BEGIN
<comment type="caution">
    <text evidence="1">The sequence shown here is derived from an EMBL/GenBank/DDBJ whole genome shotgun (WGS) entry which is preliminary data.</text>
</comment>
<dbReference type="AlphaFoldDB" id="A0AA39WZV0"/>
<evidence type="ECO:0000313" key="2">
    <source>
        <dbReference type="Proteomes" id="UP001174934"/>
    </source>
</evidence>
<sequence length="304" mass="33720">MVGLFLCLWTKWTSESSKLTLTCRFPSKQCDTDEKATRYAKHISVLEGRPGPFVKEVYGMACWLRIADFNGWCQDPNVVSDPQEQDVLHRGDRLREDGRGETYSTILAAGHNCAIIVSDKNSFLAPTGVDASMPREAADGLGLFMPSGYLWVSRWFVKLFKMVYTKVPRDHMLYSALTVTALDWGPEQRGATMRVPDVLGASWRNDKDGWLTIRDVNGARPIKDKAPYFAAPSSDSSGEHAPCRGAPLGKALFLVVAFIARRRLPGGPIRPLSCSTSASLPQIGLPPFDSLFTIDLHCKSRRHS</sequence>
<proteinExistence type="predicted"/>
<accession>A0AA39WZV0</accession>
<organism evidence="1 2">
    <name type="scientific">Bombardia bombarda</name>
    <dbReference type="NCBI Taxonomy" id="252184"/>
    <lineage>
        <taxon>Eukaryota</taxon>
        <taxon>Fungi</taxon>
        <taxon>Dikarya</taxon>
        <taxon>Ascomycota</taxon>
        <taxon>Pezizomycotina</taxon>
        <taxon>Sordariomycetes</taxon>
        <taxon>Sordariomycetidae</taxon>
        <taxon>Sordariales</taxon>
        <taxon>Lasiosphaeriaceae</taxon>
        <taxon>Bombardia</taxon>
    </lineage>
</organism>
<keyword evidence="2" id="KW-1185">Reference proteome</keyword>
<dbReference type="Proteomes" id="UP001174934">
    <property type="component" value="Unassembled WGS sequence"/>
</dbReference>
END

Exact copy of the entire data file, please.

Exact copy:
<comment type="caution">
    <text evidence="1">The sequence shown here is derived from an EMBL/GenBank/DDBJ whole genome shotgun (WGS) entry which is preliminary data.</text>
</comment>
<dbReference type="AlphaFoldDB" id="A0AA39WZV0"/>
<evidence type="ECO:0000313" key="2">
    <source>
        <dbReference type="Proteomes" id="UP001174934"/>
    </source>
</evidence>
<sequence length="304" mass="33720">MVGLFLCLWTKWTSESSKLTLTCRFPSKQCDTDEKATRYAKHISVLEGRPGPFVKEVYGMACWLRIADFNGWCQDPNVVSDPQEQDVLHRGDRLREDGRGETYSTILAAGHNCAIIVSDKNSFLAPTGVDASMPREAADGLGLFMPSGYLWVSRWFVKLFKMVYTKVPRDHMLYSALTVTALDWGPEQRGATMRVPDVLGASWRNDKDGWLTIRDVNGARPIKDKAPYFAAPSSDSSGEHAPCRGAPLGKALFLVVAFIARRRLPGGPIRPLSCSTSASLPQIGLPPFDSLFTIDLHCKSRRHS</sequence>
<proteinExistence type="predicted"/>
<accession>A0AA39WZV0</accession>
<organism evidence="1 2">
    <name type="scientific">Bombardia bombarda</name>
    <dbReference type="NCBI Taxonomy" id="252184"/>
    <lineage>
        <taxon>Eukaryota</taxon>
        <taxon>Fungi</taxon>
        <taxon>Dikarya</taxon>
        <taxon>Ascomycota</taxon>
        <taxon>Pezizomycotina</taxon>
        <taxon>Sordariomycetes</taxon>
        <taxon>Sordariomycetidae</taxon>
        <taxon>Sordariales</taxon>
        <taxon>Lasiosphaeriaceae</taxon>
        <taxon>Bombardia</taxon>
    </lineage>
</organism>
<keyword evidence="2" id="KW-1185">Reference proteome</keyword>
<dbReference type="Proteomes" id="UP001174934">
    <property type="component" value="Unassembled WGS sequence"/>
</dbReference>